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Special interest groups
Quick Hit
by Matthew Blake
Thu Nov 8, 2012

Why Republican Super PAC, Dark Money Funds Fell Flat

If the Republican Party was the big election-day loser, maybe the second biggest loser was outside spending groups such as Super Political Action Committees and so-called “dark money” non-profits that need not disclose their donors. In the presidential race and majority of the close races for Congress, there was an inverse relationship between who won and who got the most outside money.

Nowhere was this more apparent than in Illinois. In six hotly-contested congressional contests, Republican candidates received drastically more outside cash than Democrats. Yet the Democrat won five of these races.

Only in the 13th congressional district did the GOP prevail. And even there, Republican Rodney Davis is ahead just 1,287 votes over Democrat David Gill, who will not concede until the provisional ballots are counted.

After the 2010 U.S. Supreme Court Citizens United decision, these outside spending groups could suddenly spend unlimited sums of money so long as they did not directly coordinate with political campaigns.

So why were Super PACs and dark money groups not the difference makers that campaign finance watchdogs feared and an array of political observers anticipated? 

Quick Hit
by Matthew Blake
Wed Nov 7, 2012

In Victory, Duckworth Calls For Pragmatism (VIDEO)

Chicago's northwest suburbs have a new representative in the U.S. House tonight as Democrat Tammy Duckworth, perhaps best known for losing her legs in the Iraq War and her work on veterans' issues, defeated Joe Walsh, a Tea Party icon and now one-term Congressman.

Quick Hit
by Michael Sandler
Tue Nov 6, 2012

Lakeview Residents Share Thoughts On 2012 Election (VIDEO)

About 10 Lakeview residents trickled in and out of the John Merlo Branch Library from 8 a.m. to 9 a.m. this morning, and a few of them spoke with Progress Illinois about the 2012 election.

Alison Fukuchi—voting for the first time in Illinois—said the presidential election between incumbent President Barack Obama and former Massachusetts Gov. Mitt Romney was at the forefront of her thoughts. When asked to make a prediction, Fukuchi didn’t mince words.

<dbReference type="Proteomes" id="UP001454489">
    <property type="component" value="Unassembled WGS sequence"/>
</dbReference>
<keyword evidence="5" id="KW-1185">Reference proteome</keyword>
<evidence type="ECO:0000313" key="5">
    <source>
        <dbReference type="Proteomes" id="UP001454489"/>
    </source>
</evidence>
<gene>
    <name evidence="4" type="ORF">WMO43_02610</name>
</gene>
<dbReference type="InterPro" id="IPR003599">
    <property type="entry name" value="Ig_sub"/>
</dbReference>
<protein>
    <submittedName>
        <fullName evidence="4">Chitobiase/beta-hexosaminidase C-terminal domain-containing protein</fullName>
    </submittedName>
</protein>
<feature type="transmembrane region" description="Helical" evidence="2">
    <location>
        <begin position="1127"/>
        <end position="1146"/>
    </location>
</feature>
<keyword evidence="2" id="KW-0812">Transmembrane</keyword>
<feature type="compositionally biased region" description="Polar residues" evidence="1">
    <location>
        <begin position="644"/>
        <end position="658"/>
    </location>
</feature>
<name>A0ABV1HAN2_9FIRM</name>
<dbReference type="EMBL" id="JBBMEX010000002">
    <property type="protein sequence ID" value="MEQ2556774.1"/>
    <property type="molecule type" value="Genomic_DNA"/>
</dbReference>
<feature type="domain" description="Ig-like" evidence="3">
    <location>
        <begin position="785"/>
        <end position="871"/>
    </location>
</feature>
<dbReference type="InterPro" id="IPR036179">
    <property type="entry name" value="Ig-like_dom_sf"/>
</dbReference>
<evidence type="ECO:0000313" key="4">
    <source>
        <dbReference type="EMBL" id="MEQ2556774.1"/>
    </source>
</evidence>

“It better be Obama,” she said. “Otherwise it’s kind of scary what might happen.”

Quick Hit
by Bob Skolnik
Tue Nov 6, 2012

Catching Up With Tammy Duckworth In the 8th Congressional District

A confident Tammy Duckworth voted at around 10:00 a.m. at the massive Willow Creek Church complex in Barrington. Duckworth is trying to unseat controversial Congressman Joe Walsh, a Tea Party favorite, in one of the most high-profile and expensive congressional races in the nation in a redrawn 8th district.

PI Original
by Bob Skolnik
Fri Nov 2, 2012

Getting To Know Eric Reyes, 17th Congressional District Write-In Candidate

Eric Reyes, a 33 year-old attorney from Rock Island, is running as an independent write-in candidate for Congress in the northwest Illinois 17th Congressional District. Reyes, who first planned to run as a Democrat, says he is tired of partisanship. But he knows that his effort is quixotic because the 17th District race between Republican incumbent Bobby Schilling and Democratic challenger Cheri Bustos is a high-profile race with national implications. We talk to the candidiate about the overall race and his platform.

Quick Hit
by Progress Illinois
Thu Nov 1, 2012

Op-Ed: Unions Stand Up For The Middle Class

The following op-ed is written by Henry Bayer, executive director of American Federation of State, County and Municipal Employees Council 31.

Wherever we live and whatever political party we identify with, most Americans agree on a few basic things.

We believe that those who work hard should have decent pay, affordable health care, security in retirement and respect on the job — and that government should provide essential services, like good schools for our children, safe streets for our families and a safety net for the most vulnerable, including the elderly, disabled, at-risk kids and unemployed workers.

Despite this common-sense consensus in support of vital public services and the men and women who provide them, a chorus of corporate special interests are echoing extreme attacks on workers and their rights. And far too many politicians are listening.